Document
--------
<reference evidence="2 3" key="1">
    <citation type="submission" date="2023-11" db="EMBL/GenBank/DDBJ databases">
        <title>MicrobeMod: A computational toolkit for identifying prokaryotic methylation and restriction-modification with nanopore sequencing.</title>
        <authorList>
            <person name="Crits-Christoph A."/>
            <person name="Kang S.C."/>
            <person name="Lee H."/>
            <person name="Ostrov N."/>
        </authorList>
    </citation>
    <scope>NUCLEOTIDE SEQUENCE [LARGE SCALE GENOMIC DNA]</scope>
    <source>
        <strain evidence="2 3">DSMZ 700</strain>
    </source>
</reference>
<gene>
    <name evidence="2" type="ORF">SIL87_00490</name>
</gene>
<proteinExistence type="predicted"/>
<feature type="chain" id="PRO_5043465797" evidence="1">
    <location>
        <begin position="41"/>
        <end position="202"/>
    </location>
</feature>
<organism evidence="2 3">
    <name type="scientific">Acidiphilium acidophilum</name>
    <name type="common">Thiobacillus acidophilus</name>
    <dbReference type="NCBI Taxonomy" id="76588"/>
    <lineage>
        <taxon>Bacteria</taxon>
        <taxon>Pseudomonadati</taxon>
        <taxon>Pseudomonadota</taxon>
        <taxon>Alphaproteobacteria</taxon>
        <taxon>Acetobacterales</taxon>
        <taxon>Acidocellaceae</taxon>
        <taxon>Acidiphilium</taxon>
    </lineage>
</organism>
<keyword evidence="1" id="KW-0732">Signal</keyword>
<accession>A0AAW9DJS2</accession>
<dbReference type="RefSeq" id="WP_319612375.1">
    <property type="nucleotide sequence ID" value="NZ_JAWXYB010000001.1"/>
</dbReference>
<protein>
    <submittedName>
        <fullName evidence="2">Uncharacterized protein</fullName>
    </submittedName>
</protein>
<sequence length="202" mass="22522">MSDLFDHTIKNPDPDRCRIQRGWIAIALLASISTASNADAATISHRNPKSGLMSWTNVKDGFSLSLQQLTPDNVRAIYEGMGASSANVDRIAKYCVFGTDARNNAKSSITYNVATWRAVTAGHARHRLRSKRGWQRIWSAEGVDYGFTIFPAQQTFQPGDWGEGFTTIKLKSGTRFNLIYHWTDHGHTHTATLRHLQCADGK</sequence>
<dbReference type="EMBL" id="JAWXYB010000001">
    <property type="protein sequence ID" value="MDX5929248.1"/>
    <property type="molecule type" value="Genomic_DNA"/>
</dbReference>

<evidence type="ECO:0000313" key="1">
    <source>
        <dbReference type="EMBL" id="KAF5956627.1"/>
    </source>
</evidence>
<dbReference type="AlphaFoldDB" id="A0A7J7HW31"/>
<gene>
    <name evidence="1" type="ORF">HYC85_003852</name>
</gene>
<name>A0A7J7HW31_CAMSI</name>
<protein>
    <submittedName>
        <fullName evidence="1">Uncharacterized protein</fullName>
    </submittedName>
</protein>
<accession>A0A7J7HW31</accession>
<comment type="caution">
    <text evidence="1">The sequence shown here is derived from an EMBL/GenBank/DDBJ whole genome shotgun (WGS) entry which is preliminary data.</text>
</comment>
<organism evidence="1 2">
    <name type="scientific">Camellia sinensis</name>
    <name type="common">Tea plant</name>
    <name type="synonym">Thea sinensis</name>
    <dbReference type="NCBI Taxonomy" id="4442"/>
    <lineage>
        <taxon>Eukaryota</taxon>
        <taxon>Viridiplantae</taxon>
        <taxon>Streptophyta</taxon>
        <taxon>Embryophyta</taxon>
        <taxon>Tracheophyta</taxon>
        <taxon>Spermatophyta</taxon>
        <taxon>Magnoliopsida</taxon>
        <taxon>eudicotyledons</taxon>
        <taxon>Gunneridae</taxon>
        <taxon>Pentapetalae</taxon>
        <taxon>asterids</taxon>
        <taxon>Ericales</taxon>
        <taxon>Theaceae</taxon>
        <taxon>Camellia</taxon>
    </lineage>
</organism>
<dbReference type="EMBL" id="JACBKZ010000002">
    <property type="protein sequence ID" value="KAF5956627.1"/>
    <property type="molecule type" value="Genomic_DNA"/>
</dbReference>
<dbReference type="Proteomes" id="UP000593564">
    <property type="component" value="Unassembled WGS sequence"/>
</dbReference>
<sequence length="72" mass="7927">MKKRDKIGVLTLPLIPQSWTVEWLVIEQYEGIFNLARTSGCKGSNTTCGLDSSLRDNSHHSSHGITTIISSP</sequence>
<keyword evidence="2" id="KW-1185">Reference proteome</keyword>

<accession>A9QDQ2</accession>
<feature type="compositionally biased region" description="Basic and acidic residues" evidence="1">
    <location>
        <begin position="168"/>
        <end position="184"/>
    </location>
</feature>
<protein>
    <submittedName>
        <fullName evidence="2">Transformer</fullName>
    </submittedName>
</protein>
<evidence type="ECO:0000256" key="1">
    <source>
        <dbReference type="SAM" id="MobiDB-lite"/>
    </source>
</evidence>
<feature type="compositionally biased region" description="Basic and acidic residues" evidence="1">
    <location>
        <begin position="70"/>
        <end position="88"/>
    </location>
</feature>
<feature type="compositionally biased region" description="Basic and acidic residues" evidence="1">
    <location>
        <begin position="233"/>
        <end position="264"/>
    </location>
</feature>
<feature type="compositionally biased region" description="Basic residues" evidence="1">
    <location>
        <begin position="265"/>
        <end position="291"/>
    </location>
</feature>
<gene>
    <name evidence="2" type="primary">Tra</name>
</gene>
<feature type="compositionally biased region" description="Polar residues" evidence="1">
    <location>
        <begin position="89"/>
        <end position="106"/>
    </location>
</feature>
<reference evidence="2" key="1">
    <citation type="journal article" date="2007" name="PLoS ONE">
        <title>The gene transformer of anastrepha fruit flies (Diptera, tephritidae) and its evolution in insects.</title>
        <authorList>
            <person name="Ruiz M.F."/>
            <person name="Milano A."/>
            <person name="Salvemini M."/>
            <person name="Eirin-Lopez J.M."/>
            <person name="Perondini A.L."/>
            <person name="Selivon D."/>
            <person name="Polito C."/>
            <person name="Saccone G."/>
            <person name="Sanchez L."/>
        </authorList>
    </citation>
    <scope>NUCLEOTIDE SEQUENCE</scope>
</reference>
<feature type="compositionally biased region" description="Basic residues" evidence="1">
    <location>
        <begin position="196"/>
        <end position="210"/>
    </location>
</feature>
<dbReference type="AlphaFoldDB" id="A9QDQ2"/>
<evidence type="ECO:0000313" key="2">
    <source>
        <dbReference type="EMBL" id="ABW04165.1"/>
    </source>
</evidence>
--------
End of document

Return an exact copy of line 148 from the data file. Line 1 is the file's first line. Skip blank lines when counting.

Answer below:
</feature>